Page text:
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North Korea tunnel collapse at nuclear test site could cause serious radiation leak

At least 100 workers feared dead following tremors at the Punggye-ri site last month

Caroline Mortimer
Thursday 02 November 2017 13:46 GMT
North Korea's Punggye-ri nuclear test site
North Korea's Punggye-ri nuclear test site (AFP/Getty Images)

A reported tunnel collapse at North Korea’s key nuclear testing site has sparked fears of a major radiation leak.

At least 100 workers at the Punggye-ri nuclear site are feared to have died in the accident that happened around 10 September following the regime’s sixth atomic test earlier that month, Japanese broadcaster TV Asahi reported.

The broadcaster said there was also a second collapse during the rescue operation which may mean the death toll exceeds 200.

News of the two accidents has not been verified by Pyongyang, which is usually reluctant to acknowledge any failures to the outside world.

North Korea's sixth and largest nuclear test on 3 September triggered landslides in the detonation area according to satellite images taken shortly afterwards, experts said.

News of the accidents came just days as the head of the Korea Meteorological Administration, Nam Jae-Cheol, said future nuclear tests risked the collapse of the mountain test site, which could leak dangerous levels of radiation into the surrounding atmosphere.

He said: “Based on our analysis of satellite imagery, we judge that there is a hollow space, which measures about 60 to 100 metres, at the bottom of Mount Mantap in the Punggye-ri site.”

So far, the nuclear tests are not thought to have caused any radiation damage to foreign countries but scientists warn the hollow space inside the mountain makes it unstable.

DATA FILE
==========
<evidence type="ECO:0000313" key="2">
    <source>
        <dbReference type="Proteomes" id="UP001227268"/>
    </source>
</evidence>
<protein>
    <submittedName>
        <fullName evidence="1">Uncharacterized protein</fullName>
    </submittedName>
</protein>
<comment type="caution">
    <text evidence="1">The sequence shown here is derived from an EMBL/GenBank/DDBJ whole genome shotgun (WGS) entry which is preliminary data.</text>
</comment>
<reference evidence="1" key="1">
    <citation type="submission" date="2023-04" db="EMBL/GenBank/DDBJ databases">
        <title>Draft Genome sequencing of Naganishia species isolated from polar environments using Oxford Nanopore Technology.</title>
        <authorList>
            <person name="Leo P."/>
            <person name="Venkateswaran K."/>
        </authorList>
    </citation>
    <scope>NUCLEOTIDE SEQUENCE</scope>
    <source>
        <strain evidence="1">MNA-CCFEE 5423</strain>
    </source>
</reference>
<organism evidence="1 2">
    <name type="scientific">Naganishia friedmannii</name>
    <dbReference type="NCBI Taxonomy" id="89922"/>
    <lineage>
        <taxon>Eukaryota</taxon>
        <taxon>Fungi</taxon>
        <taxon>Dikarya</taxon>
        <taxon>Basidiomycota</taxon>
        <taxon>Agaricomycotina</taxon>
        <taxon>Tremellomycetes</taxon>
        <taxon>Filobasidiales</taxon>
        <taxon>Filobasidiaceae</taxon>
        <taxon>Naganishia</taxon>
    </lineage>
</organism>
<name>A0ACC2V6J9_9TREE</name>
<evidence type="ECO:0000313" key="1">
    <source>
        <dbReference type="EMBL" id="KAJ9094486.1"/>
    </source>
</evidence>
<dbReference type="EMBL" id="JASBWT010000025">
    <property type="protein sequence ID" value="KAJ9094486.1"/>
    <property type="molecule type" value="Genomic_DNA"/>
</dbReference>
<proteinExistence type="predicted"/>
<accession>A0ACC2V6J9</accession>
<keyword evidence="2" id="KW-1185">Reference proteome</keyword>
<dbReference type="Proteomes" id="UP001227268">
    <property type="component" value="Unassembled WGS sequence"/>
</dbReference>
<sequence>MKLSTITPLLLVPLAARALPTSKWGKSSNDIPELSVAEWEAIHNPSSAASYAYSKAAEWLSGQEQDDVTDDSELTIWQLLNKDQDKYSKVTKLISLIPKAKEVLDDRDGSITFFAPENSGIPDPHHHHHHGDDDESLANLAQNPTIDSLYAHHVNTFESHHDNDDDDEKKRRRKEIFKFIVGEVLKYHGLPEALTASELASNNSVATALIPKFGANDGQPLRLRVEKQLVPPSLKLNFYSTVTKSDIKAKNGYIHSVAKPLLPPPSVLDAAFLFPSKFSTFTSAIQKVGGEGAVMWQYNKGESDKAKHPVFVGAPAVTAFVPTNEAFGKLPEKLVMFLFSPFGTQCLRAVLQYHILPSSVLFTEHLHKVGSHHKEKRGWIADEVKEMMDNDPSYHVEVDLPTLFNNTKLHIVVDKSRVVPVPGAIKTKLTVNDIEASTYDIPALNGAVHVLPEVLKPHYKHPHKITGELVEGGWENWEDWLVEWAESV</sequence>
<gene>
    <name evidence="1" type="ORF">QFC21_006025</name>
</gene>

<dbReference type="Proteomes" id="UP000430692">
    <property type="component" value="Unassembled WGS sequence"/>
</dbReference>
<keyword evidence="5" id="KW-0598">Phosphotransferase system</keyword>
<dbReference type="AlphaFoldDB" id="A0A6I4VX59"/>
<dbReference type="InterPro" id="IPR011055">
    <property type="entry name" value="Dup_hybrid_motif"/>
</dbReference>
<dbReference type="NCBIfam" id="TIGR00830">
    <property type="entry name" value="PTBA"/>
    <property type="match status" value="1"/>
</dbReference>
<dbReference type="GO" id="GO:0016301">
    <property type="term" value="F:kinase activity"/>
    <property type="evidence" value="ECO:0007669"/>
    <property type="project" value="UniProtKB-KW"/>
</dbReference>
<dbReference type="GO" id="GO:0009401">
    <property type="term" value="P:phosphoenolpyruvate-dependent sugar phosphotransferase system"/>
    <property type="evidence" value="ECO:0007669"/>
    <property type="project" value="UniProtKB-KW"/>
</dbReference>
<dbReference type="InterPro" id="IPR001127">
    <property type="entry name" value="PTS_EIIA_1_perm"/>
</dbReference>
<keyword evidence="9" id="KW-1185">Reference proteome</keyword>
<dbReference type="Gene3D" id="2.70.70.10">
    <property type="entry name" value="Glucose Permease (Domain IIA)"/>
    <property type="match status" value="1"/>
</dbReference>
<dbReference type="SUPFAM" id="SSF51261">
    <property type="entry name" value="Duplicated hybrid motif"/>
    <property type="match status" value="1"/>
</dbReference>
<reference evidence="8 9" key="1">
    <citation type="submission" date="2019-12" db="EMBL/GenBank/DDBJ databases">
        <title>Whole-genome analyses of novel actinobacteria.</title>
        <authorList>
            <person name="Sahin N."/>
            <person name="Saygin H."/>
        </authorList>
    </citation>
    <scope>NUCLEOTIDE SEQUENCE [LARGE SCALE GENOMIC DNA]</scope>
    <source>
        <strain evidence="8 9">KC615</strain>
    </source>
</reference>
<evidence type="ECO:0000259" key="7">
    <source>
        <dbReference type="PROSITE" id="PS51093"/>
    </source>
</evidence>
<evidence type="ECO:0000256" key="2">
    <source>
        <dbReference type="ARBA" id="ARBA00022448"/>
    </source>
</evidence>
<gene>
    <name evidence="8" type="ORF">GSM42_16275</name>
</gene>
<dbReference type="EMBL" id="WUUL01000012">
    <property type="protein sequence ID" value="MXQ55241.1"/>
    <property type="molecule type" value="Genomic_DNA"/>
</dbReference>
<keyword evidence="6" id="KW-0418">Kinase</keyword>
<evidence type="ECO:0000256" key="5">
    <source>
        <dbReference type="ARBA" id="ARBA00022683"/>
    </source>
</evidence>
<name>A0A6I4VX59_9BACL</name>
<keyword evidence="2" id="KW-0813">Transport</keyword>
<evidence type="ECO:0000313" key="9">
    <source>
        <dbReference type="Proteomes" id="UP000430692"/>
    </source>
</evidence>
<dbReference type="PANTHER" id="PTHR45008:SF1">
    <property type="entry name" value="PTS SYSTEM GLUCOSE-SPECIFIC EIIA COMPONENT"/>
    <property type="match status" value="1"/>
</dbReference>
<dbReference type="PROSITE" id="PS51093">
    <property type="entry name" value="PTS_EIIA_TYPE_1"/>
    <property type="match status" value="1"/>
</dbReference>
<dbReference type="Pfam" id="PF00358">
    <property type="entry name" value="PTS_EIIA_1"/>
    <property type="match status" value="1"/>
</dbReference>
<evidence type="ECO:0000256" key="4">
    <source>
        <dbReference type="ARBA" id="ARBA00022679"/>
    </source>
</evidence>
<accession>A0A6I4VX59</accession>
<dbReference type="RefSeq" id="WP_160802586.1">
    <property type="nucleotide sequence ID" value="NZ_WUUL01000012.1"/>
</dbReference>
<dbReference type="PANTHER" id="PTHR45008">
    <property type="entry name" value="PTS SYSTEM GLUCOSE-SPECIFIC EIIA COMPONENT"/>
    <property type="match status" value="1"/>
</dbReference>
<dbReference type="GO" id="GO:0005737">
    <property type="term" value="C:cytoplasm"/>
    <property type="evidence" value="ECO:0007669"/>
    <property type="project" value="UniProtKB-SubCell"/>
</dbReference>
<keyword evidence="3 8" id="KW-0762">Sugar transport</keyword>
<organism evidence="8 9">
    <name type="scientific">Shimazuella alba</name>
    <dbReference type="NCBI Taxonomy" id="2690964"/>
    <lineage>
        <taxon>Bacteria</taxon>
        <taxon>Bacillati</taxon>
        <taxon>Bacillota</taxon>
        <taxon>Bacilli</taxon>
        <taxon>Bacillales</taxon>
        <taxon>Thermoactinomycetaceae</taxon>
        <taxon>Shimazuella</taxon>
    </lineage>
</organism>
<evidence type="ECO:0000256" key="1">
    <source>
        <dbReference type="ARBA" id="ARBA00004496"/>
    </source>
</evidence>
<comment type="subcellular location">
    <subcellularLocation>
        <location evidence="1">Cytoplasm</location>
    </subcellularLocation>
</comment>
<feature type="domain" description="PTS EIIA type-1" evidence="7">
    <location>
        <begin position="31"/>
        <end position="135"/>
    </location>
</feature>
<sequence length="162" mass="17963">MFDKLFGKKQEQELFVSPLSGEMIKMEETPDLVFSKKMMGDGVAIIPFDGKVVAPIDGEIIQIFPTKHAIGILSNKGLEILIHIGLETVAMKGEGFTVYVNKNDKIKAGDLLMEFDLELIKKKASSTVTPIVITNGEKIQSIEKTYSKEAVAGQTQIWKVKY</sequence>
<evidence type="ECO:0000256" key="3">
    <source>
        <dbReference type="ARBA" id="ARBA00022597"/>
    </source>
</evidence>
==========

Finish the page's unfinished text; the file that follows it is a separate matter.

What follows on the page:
Chinese nuclear weapons researcher Wang Naiyan told the South China Morning Post last month: “We call it ‘taking the roof off’. If the mountain collapses and the hole is exposed, it will let out many bad things.

“A 100 kiloton bomb is a relatively large bomb. The North Korean government should stop the tests as they pose a huge threat not only to North Korea but to other countries, especially China.”

Pyongyang has stepped up its nuclear and missile tests over the past year as the international community has put further pressure on it.

Donald Trump has repeatedly made incendiary public statements about the conduct of North Korean leader Kim Jong Un.

The US President warned he will invoke “fire and fury” against the country “as you have never seen before” if it did not end its nuclear programme.

But the regime has remained defiant and threatened to attack Guam – the nearest US territory to the Korean peninsula.

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